Liza’s Personal Narrative

When I was a girl in Russia, my father, Alexander Stromberg, was a stone carver who specialized in Cameos. During the seventies Soviet Union communist regime, having an independent business was illegal, and my father’s workshop was on a large ledge of our kitchen window.

His official job was being a violinist at the Moscow Symphony Orchestra, and no one could suspect that the beautifully detailed carved cameo earrings adorning the female conductor’s ears were the creation of one of her violinists.

The stones my father used were displayed on a high shelf of our living room shelves, which I would climb endlessly to rearrange the colorful gemstone collection.

At the age of five, my father taught me how to polish Amber, and there were books of beautiful Faberge Jewelry around our house.



I recall my childhood in Russia as a wonderful time, filled with good memories. I was attending a school that specialized in music in addition to regular studies, and although I distinctly remember wanting to study the harp, the instrument chosen for me was the piano. During the frozen Moscow winters, there was ice skating, riding the sleigh in the snow, and of course making snowmen.

I also remember spending hours playing with play-dough and attending sculpture classes. In the building we lived in, downstairs, there was a store with an art supplies department, my favorite thing in the world! Any time I could manage to convince any adult family member to take me shopping there was great joy. In between shopping, I would just stop by to browse for my next buy.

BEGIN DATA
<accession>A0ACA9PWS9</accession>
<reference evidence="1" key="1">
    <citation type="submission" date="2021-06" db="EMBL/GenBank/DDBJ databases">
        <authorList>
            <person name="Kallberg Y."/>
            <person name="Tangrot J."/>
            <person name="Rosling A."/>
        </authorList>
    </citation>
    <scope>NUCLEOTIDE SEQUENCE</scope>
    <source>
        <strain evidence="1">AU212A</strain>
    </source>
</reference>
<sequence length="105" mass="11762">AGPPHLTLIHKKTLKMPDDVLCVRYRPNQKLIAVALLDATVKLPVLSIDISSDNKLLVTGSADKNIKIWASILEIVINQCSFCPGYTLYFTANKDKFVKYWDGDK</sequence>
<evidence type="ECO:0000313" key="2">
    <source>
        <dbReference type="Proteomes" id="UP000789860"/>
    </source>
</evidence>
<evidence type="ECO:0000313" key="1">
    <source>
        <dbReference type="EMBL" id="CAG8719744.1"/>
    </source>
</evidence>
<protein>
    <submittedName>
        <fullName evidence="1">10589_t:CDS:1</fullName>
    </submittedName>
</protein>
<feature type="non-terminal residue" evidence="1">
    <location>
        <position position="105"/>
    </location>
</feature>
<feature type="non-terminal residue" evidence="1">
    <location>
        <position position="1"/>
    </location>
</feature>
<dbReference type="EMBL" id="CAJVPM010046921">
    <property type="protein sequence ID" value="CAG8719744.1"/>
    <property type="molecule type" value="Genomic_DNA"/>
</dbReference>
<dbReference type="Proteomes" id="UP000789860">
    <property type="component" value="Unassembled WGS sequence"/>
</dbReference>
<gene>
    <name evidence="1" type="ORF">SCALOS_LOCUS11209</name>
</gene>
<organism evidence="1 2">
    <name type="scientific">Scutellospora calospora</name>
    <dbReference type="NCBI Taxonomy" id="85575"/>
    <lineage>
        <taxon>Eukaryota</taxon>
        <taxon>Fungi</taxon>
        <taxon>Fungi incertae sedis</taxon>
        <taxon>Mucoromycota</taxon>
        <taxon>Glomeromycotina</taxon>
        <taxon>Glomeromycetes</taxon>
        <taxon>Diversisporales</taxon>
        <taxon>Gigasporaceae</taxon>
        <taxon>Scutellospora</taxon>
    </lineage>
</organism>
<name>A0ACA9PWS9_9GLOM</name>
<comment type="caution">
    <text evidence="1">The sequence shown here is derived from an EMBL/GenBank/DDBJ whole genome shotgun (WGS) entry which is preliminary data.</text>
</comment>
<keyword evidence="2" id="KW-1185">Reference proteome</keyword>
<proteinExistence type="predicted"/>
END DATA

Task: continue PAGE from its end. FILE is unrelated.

During the summers, the whole family would spend weeks in a village in the countryside, my grandparents would join us, and this was heaps of fun — swimming in the pond, and picking wild raspberries and miniature strawberries that were growing on the side of the paths everywhere.

It must have been that in those days, in Russian society, boys were given more liberties, and as a result, I was a major tomboy. I had my mother cut my hair short, and my proudest moments were when someone mistook me for a boy. I loved to run, climb fences and was always the “general” when we played “war” in the public playground. I was always the last kid to go home in the evenings.



With the one neighborhood best girlfriend, I made “secrets,” holes we dug in the ground and in which we buried all kinds of “treasures” — a collection of found knickknacks which we covered with grass and dirt. When we removed the dirt, there were little windows of the collage which we’d created. Of course, only we knew where they were buried, and would go visit them. We also would go to the local junkyard and collect old discarded shoes, and clean them up and play “shop” and try to sell them to the passers-by.

Life was full of adventures, fun activities, art, sports, friends, and dodging grandparents, as I was the first grandchild in the entire family.

I was born in Moscow in 1970, and in 1979, our family moved to Israel.

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